Just a third of successful applicants to digital fast stream roles in 2015 were women

Written by Rebecca Hill on 3 January 2017 in News
News

The latest annual report on the civil service fast stream has revealed that 34% of successful applications to the digital and technology fast stream in 2015 came from women – a slight decline from the previous year.

Female applicants to the digital and technology fast stream had a higher success rate than men - Photo credit: Fotolia

The report, published today, shows that 13 of the 328 applications made by women to the digital and technology stream in 2015 were successful.

This is a fall from 21 successful applications out of 370 – or 37.5% - in 2014, the year in which the specialist digital scheme was introduced.

However, the overall success rate for women remains higher than for men: in 2015, 4.0% of applications from women were successful, compared with 3.4% of men. The 2014 success rates were 5.7% and 4.5% for women and men, respectively.


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There were 746 applications to the digital and technology profession from men in 2015, of which 25 were successful - this also represents a slight fall in both applications and awards compared with 2014, when there were 770 applications and 35 appointments.

The news comes amid increasing calls for more to be done to encourage women into digital and technology roles in both government and industry.

The civil service is trying to make the field more appealing to women, for instance by creating women’s groups in relevant departments, and the Government Digital Service recently revealed that it pays for tampons for staff.

The move is part of wider efforts to increase diversity in the civil service, and the Cabinet Office noted in the 2015 fast stream report that the proportion of successful female applicants increased from 48.0% to 49.6% between 2014 and 2015. Overall, 51.9% of all applications for the 1,077 vacancies advertised in 2015 were from men and 48.1% from women.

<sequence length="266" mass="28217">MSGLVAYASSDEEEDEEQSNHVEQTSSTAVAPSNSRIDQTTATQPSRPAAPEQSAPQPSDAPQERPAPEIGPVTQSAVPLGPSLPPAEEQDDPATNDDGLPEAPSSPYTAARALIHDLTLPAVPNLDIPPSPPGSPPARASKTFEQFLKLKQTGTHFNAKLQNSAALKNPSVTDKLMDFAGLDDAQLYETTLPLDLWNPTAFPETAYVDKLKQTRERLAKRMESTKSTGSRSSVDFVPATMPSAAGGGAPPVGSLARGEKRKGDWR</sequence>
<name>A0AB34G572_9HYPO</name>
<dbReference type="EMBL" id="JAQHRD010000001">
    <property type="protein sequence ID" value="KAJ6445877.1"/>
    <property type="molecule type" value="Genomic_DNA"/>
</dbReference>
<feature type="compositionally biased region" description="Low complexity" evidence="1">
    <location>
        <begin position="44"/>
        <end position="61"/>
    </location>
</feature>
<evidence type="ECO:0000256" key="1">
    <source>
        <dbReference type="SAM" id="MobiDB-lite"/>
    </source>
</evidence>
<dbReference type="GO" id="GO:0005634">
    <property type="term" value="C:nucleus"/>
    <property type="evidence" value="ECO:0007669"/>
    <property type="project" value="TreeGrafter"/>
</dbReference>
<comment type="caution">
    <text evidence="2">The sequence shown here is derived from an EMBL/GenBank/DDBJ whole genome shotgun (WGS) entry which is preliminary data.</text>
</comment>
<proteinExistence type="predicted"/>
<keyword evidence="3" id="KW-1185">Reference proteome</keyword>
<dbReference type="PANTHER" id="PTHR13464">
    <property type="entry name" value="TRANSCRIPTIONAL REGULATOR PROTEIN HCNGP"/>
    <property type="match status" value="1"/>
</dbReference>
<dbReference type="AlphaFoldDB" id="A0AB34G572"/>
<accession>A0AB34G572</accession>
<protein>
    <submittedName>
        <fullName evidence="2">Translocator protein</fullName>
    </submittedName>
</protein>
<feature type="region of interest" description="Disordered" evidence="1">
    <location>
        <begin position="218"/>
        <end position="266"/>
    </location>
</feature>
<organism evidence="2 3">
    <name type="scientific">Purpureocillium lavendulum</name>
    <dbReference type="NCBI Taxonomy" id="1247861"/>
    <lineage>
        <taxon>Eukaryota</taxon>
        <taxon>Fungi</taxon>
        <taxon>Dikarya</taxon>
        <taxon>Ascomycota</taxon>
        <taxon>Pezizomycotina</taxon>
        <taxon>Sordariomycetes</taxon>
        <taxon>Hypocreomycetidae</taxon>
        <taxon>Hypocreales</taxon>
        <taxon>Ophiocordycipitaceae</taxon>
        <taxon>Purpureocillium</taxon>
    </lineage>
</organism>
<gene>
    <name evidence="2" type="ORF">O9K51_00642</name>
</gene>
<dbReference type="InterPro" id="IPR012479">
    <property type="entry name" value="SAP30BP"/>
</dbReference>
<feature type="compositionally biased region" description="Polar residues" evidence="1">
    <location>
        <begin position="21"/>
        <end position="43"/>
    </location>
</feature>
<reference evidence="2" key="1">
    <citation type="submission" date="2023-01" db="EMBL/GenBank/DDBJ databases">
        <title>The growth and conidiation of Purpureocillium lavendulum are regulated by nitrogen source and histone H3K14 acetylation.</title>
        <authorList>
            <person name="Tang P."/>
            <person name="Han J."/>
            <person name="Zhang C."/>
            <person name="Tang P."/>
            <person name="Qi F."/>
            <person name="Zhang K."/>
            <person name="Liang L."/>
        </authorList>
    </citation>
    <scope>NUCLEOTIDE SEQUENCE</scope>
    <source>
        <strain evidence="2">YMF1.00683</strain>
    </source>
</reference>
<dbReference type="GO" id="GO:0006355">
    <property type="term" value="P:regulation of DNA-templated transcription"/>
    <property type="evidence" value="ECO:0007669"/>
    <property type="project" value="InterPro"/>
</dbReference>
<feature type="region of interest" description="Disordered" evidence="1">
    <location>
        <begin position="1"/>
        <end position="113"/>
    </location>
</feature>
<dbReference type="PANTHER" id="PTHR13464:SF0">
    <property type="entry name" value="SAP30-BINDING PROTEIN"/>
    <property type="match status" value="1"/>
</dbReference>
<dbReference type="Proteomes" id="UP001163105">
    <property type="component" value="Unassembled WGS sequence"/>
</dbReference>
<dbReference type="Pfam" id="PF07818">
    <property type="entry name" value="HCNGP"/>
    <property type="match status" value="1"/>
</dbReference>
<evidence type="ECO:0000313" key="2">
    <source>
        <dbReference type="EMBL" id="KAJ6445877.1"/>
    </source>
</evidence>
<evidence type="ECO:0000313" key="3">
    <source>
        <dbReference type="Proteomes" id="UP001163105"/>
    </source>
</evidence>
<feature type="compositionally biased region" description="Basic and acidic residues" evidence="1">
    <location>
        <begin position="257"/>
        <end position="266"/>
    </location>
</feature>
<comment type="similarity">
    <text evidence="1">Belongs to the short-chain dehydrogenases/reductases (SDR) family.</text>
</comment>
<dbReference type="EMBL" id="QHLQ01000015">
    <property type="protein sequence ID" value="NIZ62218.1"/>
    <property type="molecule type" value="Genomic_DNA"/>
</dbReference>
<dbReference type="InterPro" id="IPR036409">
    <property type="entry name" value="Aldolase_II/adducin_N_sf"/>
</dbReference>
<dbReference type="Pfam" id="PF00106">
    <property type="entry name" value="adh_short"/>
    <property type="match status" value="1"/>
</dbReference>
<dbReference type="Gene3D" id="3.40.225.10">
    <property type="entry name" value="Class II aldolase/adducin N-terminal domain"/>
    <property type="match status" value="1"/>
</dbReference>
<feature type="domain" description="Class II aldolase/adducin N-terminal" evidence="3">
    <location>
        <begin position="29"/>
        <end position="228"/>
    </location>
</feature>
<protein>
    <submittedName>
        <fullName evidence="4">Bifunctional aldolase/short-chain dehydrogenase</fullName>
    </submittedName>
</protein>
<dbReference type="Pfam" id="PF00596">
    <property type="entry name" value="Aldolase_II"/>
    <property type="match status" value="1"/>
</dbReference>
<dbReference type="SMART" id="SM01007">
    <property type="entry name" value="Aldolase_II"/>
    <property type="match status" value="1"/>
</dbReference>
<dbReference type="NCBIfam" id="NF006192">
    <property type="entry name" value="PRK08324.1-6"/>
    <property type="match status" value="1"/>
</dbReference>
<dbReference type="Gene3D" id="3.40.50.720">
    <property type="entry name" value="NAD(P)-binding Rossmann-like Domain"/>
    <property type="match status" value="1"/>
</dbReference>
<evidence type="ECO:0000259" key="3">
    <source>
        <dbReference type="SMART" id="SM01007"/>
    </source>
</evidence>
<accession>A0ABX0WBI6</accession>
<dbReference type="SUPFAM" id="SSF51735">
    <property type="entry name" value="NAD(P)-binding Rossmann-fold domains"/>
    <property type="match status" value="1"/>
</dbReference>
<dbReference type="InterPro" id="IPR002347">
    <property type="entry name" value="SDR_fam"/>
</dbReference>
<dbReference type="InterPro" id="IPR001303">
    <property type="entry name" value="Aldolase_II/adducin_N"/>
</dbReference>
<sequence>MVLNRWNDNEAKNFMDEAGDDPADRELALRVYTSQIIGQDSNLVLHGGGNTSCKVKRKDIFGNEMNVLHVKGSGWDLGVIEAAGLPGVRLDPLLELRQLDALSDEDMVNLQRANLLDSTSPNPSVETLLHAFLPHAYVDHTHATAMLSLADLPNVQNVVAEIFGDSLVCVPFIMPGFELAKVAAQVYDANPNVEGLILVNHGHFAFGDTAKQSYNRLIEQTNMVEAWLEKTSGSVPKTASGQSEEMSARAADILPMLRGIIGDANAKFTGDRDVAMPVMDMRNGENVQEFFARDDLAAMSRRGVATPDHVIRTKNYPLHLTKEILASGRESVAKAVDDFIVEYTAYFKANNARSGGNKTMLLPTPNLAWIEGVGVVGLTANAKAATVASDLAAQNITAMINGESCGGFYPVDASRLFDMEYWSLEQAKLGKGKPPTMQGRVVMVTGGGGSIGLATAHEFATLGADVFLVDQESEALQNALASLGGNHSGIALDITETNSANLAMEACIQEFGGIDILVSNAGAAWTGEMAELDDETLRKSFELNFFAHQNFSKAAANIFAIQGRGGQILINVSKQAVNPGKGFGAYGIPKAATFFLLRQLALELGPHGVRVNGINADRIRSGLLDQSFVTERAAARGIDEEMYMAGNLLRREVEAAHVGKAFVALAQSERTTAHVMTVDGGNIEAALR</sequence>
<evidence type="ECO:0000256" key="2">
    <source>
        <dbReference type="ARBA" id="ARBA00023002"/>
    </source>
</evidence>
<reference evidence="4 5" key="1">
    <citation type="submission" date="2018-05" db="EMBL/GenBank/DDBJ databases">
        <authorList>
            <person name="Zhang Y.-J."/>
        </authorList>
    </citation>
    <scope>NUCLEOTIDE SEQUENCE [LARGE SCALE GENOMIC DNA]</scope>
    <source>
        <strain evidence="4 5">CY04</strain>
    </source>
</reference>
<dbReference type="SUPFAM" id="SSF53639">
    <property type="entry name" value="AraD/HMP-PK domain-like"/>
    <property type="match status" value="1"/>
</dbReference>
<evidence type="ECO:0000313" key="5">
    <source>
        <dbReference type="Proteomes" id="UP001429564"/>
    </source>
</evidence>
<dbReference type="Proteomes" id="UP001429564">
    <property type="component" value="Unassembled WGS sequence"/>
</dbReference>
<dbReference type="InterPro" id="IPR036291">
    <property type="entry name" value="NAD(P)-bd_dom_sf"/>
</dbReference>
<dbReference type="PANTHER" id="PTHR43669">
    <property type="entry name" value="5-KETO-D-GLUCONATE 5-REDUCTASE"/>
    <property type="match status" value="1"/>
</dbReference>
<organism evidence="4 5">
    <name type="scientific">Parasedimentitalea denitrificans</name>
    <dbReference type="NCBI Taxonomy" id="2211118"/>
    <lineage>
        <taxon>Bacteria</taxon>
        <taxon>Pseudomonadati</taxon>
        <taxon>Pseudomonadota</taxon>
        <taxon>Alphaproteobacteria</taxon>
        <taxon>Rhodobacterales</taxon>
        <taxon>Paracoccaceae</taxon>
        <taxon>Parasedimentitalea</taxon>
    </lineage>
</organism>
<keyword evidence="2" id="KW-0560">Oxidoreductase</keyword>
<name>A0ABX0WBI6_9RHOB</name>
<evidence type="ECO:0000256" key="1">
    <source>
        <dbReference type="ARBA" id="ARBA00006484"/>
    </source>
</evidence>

However, the report shows that the digital and technology profession is lagging behind on other areas of diversity, with a success rate of 0.9% for applicants with disabilities in 2015, when just one of the 109 applicants was recommended for appointment.

This is compared with the 6.6% success rate in 2014, when 8 of the 121 applicants with disabilities were successful, and the overall 2015 success rate across all fast stream applications, which was 4.6%.

Meanwhile, the data shows that the majority of successful applicants to the digital and technology stream in 2015 were white – 88.9% of applicants compared with 11.1% from an ethnic minority.

The diversity across the whole of the fast stream was only slightly better, with 14.6% of applicants from an ethnic minority being recommended for appointment, compared with 85.4% of white applicants.

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Arnold (not verified)

Submitted on 3 January, 2017 - 14:50
These figures need to be put in perspective as the picture portrayed may well be significantly different from the reality. For example, taking just the ethnic figures quoted at the end of the article the 88.9% of successful white applicants and 85.4% diversity across the fast stream has to be considered in light of the census data that 87.17% of the overall population in 2011 were white. Thus rather than the ethnic minorities being under-represented, they are in fact over-represented in terms of overall representation which means that proportionately more whites should be successful at the moment to redress the imbalance. Discrimination isn't nice, but please put your figures in context.

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